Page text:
While the act of dancing in itself might not seem cruel, the capturing,
transporting, training and the lifestyle the bears were subjected to have
taken a toll on these creatures. Holes were drilled into the bear’s muzzle
for a rope to be drawn through and tied around its head. The ‘kalandar’
pulls at the string to make it perform. Many bears still have unhealed
muzzles making sucking food difficult. Scars on their faces are common and
even used to identify individual bears. There are nine bears in the centre
that have turned completely blind with the ropes tied to their muzzles
grating and rubbing against their cornea. Dancing, which mostly means
shifting their feet, was taught by making the cubs stand on hot coals
cracking their paws. Walking for long hours, snipping of their claws for
trade led to paw injuries and inflammation in a majority of the bears.
Since 2007, 43 bears have died of Human Tuberculosis, most likely to have been transmitted by the Kalandar families. They have a high case of Tuberculosis due to abuse of tobacco and unhygenic conditions. It is not contracted from the crowd but from the kalandar! Diagnosis is difficult as the bears don’t show obvious symptoms. But some do lose their appetite. The centre keeps a file for each bear that records each meal consumed by the bear. When a bear repeatedly skips meals the staff checks if it’s doing fine.
Apart from physical scars, the abused bears need to overcome many of their fears and reluctance. Poached as cubs, few have socialised with other bears. At the centre, a new bear is first quarantined, its behaviour and temperament is observed before letting it in an enclosure next to another bear’s, where it can see another bear. Only when the bear is comfortable with other bears does it join the forested area. But making friends isn’t easy for everyone. Dr Sha sites the case of Shankar. “He was afraid of all the 89 bears in the centre at the time. He would run at the sight of another bear, but was comfortable with humans. We tried as many combinations as possible. But just before his death last year, he had made three or four friends he was finally comfortable with, this is after three long years.” As for Bharati, she still gets aggressive around women. “Perhaps she was beaten by a woman or has had some bad experience,” he suspects.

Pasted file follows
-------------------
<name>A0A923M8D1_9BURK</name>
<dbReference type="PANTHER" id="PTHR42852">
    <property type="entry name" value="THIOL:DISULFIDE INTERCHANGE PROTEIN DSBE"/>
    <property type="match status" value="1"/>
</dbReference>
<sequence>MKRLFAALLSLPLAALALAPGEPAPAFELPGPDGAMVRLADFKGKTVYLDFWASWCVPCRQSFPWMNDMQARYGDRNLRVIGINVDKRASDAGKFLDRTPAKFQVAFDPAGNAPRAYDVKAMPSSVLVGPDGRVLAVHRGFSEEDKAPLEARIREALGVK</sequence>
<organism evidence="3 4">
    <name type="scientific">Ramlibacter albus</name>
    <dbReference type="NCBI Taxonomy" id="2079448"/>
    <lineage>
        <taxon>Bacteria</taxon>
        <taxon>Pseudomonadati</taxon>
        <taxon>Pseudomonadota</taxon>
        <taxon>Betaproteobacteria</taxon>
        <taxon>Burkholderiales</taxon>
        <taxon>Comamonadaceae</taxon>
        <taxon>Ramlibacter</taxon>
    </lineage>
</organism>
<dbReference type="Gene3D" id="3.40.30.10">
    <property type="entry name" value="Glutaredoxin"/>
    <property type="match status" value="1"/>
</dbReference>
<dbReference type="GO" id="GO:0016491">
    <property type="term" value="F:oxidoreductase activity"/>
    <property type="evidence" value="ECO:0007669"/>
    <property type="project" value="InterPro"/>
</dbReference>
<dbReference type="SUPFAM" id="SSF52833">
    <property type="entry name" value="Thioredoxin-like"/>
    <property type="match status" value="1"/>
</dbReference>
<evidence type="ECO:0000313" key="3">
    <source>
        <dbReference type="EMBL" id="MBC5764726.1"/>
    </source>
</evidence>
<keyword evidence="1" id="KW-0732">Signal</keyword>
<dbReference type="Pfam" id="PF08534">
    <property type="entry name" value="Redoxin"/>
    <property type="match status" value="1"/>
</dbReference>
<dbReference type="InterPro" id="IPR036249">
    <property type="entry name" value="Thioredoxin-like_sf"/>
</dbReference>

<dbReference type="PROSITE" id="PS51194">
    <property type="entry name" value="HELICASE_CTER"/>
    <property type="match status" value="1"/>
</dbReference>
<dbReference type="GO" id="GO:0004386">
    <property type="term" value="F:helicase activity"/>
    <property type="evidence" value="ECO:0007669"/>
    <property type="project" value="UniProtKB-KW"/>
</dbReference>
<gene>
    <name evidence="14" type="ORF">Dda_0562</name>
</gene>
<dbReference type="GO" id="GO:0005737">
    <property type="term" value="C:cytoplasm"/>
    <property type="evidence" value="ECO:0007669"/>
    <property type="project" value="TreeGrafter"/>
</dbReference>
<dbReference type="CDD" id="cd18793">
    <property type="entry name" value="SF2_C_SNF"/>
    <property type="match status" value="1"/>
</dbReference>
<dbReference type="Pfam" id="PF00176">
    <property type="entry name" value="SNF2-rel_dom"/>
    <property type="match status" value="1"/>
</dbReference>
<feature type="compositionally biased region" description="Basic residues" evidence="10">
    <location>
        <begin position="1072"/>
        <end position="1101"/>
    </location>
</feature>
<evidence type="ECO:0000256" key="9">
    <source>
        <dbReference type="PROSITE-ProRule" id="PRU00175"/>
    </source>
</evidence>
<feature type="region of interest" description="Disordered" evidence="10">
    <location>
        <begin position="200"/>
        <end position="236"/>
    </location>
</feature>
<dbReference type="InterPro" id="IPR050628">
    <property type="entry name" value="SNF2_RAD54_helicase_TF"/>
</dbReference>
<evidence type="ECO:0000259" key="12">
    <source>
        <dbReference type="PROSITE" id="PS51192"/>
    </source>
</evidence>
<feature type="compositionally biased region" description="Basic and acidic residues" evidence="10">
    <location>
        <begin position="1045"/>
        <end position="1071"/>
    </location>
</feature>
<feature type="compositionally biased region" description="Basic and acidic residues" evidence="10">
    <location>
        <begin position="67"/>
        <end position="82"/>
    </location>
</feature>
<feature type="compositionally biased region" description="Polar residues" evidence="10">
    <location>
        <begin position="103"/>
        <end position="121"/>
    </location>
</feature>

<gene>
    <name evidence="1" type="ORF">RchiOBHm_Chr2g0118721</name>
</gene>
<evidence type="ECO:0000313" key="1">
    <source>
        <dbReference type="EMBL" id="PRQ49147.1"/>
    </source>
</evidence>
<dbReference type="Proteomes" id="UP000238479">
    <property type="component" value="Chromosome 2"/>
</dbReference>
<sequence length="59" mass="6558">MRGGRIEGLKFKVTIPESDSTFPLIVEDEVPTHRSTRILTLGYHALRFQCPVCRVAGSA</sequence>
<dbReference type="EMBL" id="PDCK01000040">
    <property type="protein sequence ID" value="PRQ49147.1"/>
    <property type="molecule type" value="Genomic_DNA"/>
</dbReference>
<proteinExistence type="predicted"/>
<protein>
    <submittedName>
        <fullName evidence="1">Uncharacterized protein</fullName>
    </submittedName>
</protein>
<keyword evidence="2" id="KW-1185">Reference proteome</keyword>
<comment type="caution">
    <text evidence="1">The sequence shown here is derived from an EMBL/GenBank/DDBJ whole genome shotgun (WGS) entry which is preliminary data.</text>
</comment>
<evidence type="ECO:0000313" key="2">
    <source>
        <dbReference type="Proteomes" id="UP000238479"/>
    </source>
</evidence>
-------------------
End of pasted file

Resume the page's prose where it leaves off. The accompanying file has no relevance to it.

After a decade of efforts by Wildlife SOS, “India’s last dancing bear”
was surrendered at Bannerghatta in December 2009 by its kalandar. Bears are
Schedule I animals under the Wildlife Protection Act 1972 and a ban was also
enacted in 1998 by an amendment in the Prevention of Cruelty to Animals Act
(1960) clearly making the practice illegal. But in 2002, 1,200 dancing bears
were counted from around the country. Of these 627 were rescued and that was
all of them. “What happened to the other 573?” asks Dr Sha. “They all must
have died,” he continues. Mortality is high among poached bear cubs, about
70 to 80 per cent but it’s only cubs that can be taught tricks. Powerful and
aggressive, humans don’t stand a chance against an adult bear. For the 1,200
dancing bears counted, there must be 1,200 adult bear mothers that were
killed, since they are always around the cubs, he adds.
With India declaring the dancing bear practice as extinct on November 28, 2012, all surviving dancing bears will live in rescue centres till their death. None can be reintroduced to the wild. With no skills, they will not survive and bad health means risk to wild bears. While it might not be a direct impact on conservation, “With no kalandars, the market for bear cubs is affected. Poaching of cubs always meant, killing the mother, so mothers are also saved,” says Dr Sha. But the end of this practice doesn’t mean India’s bears are safe. These mammals, found in as many as 26 states in India, continue to be poached for their gall bladder (used in oriental medicine for liver, stomach, and intestinal cures), fur, claws and bones that are in demand in China, Vietnam, Korea and Laos. Diminishing forests has also meant conflict with these otherwise shy and elusive creatures like never before.